Insulin isophane Pregnancy and Breastfeeding Warnings
Insulin isophane Pregnancy Warnings
Insulin crosses the human placenta in small amounts. In one study, in which 28 cord-serum samples from pregnant women who were receiving animal insulin were evaluated, animal insulin constituted 27% of the total insulin measured from cord serum. The rate of congenital malformations appears to be associated with the severity of maternal diabetes rather than the use of insulin, a naturally-occurring hormone. The question of whether exogenous insulin itself or insulin-induced hypoglycemia causes the significantly elevated incidence of congenital malformations in infants of diabetic mothers has been evaluated. A significantly higher percentage of major malformations has been associated with elevated hemoglobin A1C levels, suggesting that hyperglycemia, or poor control of diabetes, and not insulin, is the causal factor. Diabetes portends risk during pregnancy. In a nationwide, four-year retrospective review of 491 insulin-dependent diabetic pregnancies in Sweden, the rates of pregnancy-induced hypertension or preeclampsia, premature delivery, Cesarean section, large-for-age offspring, and perinatal mortality in the diabetic group were more than four times higher than normal. Insufficient maternal insulin secretion or action may result in increased insulin secretion by the fetus, increased fetal growth and fat deposition, and neonatal hypoglycemia. Maternal diabetes mellitus may be complicated by fetal macrosomia, relatively large-for-age offspring, and predisposes the offspring to diabetes. Gestational age appears to be a determinant of neonatal morbidity. Many experts recommend delivery at 38 weeks, if possible. There is an impaired counterregulatory response to hypoglycemia in pregnant diabetic women. Relative to nonpregnant diabetic women or normal controls, this group demonstrates suppressed basal growth hormone during late pregnancy and blunted or decreased glucagon levels during hypoglycemia. Fortunately, the fetus appears to be protected from maternal hypoglycemia. Neither fetal death nor congenital malformations have been associated with insulin-induced hypoglycemic reactions. Insulin use may significantly increase in pregnant women with diabetes mellitus type I during pregnancy. In one study, the average increase was 52 units per day, and was significantly related to maternal weight gain between 20 and 29 weeks and maternal weight at presentation, and was inversely related to the duration of diabetes. A small number of pregnant patients required less insulin.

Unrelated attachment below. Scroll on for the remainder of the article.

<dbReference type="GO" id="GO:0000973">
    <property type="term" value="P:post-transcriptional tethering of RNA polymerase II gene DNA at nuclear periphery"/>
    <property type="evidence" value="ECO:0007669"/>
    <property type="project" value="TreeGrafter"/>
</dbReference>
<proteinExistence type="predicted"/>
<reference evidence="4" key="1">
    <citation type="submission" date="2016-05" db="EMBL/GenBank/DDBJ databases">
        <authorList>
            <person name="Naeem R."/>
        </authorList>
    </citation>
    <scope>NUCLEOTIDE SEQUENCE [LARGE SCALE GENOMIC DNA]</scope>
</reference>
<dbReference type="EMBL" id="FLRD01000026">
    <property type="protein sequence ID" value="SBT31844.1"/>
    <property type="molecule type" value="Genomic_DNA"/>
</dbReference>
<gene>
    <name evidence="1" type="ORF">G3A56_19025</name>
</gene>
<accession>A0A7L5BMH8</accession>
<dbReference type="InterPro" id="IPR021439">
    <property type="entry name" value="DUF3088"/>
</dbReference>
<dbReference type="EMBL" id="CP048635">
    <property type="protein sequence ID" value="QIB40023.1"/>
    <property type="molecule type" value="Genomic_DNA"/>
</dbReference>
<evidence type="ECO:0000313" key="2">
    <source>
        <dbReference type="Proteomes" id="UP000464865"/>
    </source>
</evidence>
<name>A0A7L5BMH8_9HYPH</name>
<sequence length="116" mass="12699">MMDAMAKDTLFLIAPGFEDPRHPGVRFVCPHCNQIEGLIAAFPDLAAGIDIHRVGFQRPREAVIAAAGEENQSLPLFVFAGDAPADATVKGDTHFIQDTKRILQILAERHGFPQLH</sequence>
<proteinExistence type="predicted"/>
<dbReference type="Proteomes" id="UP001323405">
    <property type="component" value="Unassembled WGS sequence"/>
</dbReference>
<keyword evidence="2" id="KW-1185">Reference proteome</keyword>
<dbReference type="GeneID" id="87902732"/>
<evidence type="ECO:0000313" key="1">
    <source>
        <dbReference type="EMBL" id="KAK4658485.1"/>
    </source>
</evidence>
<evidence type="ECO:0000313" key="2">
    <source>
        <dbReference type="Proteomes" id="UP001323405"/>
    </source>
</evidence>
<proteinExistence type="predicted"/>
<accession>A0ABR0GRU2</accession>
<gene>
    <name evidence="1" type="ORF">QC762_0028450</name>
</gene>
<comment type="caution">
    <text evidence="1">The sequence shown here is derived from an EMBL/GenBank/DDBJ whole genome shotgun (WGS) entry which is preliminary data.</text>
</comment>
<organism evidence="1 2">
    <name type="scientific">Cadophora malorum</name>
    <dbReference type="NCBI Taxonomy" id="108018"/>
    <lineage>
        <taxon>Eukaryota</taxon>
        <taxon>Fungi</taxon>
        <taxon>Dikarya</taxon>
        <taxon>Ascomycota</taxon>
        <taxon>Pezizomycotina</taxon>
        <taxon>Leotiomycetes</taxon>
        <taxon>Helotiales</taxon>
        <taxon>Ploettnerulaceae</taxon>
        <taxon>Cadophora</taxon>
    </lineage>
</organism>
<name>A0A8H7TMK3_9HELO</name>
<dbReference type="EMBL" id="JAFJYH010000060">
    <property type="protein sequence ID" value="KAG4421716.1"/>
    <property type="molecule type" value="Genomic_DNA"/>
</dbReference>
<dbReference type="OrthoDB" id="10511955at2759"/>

Insulin has been assigned to pregnancy category B by the FDA. It is the drug of choice for the treatment of diabetes during pregnancy. Data from human pregnancy have revealed an increased incidence of teratogenicity associated with diabetes mellitus; the association with the use of insulin is probably coincidental. Because of the strong association between diabetes or hyperglycemia and perinatal morbidity and multiple congenital malformations, most experts recommend strict control of maternal plasma glucose with the use of insulin during pregnancy. Insulin is only recommended for use during pregnancy when benefit outweighs risk.
Insulin isophane Breastfeeding Warnings
Insulin is not excreted into human milk. Breast-feeding, however, may decrease insulin requirements, despite the need for increased caloric intake. Careful observation of increased maternal caloric needs and maternal blood glucose levels are needed. The manufacturer recommends that caution be used when administering insulin to nursing women.
Limited data reveal that the milk of women with insulin dependent diabetes mellitus (IDDM) has significantly lower lactose and higher total nitrogen relative to nondiabetic women. The infants of women with IDDM in this study had significantly less milk intake. The data indicate delayed lactogenesis for women with IDDM. The differences in milk composition of women with IDDM do not preclude them from breast-feeding.
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